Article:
Italy, Romania and Wall Street feature in this edition of Short ‘n’ Sweet with a few films outside of the mainstream.
Perfect Strangers (Paolo Genovese, 2016)
An Italian hit that sees a group of seven friends assemble for a dinner party. They decide to play a game whereby every member of the group must share every text message, phone call, email, and whatever else pops up on their phone during the course of the night. What could go wrong? While it does show what a huge role our phones play in our lives, more than anything else it is about secrets. Are they better out in the open or kept locked away? It’s a mixed bag. The film seemed headed for a dud ending, but it ended with a very thought-provoking finale indeed. See it for yourselves.
Toni Erdmann (Maren Ade, 2016)
At two hours and forty-two minutes this felt like the longest film of my life. I can do three hour films, but stuff has to happen. Winifred (Peter Simonischek) visits his corporate-world daughter Ines (Sandra Hüller) in Romania, taking on an alter-ego in an attempt to reconnect with her. Watching this film was excruciating. It offered up some interesting ideas, but ultimately I didn’t get the point and I felt like I didn’t understand what was going on half of the time. Nominated for Best Foreign Film at this year’s Oscars, no doubt many will find more value in it that I did. One scene near the end offers good comedic value but… what even was this?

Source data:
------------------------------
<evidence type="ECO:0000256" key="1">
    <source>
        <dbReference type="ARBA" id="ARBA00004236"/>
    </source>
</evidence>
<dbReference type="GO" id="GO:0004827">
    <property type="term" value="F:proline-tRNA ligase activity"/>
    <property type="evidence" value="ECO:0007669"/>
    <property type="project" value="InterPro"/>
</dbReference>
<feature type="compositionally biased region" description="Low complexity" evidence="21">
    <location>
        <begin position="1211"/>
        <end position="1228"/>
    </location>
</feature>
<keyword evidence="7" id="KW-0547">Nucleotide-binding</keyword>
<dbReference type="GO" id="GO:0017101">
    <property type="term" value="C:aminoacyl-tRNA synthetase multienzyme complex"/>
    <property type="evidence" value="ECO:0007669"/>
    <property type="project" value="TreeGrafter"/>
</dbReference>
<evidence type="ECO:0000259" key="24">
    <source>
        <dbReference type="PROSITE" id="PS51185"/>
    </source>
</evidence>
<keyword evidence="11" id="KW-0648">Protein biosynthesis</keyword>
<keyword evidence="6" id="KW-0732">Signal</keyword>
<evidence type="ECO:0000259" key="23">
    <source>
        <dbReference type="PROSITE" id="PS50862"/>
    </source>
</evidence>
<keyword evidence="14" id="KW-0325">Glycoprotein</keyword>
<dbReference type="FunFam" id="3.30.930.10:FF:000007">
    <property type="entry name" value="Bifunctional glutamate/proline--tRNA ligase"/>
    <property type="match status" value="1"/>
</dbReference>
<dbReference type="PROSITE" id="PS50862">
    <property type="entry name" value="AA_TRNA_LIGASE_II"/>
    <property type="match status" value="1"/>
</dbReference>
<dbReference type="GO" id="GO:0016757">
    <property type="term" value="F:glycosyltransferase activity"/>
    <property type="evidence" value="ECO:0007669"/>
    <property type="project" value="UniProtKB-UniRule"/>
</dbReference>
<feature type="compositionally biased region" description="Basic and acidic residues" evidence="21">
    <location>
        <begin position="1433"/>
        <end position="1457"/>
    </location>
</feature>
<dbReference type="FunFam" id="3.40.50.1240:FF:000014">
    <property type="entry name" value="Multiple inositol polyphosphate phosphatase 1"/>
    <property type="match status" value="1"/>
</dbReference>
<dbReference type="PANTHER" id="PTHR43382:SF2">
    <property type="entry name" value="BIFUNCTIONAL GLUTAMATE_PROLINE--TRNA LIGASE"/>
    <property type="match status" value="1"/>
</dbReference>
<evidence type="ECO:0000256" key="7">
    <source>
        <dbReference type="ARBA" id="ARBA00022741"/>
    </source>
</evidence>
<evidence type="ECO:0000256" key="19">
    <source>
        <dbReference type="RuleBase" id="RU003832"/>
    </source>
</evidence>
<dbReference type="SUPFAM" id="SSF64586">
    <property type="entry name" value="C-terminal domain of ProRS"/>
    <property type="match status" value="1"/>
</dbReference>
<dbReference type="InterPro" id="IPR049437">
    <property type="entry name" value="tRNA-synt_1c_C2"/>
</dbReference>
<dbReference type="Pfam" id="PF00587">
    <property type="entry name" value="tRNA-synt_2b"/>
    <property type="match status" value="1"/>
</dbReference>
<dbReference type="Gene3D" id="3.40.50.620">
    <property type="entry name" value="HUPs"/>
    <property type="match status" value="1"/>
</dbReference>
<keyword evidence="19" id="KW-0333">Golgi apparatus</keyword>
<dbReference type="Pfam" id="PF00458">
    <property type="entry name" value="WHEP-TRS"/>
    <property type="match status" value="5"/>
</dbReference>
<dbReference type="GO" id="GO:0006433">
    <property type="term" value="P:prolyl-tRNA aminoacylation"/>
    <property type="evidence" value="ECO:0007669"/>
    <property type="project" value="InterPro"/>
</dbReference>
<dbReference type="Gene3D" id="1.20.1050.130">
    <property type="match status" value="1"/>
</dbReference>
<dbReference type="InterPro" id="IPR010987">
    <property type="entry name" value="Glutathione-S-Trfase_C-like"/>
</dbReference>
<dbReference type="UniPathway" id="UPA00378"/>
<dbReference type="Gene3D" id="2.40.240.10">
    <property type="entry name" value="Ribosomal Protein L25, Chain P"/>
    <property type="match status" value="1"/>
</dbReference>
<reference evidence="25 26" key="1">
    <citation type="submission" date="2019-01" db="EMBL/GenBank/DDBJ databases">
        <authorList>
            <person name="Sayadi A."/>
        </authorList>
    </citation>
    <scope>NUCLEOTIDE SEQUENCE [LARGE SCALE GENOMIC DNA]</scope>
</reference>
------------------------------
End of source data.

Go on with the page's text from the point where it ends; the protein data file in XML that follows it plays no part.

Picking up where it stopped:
Miss Sloane (John Madden, 2016)
Political dramas are often not my cup of tea because I tend to get lost about five minutes in. That this was much more palatable may be a bad sign to House of Cards fans, but it was certainly appreciated by me. Washington lobbyist Elizabeth Sloane (Jessica Chastain) takes on the big guns… literally – she takes on the gun lobby. Full of twists and turns this is a solid two hours of entertainment, all the more enjoyable because it features a woman who doesn’t take shit and who sticks it to the man! Jessica Chastain should have got an Oscar nom for this, but, oh yeah, the academy struggles to recognise that quality films can be about women too. One of my favourites of 2017 so far, this was a breath of fresh air in a genre that is almost exclusively focused on men. Add it to your list.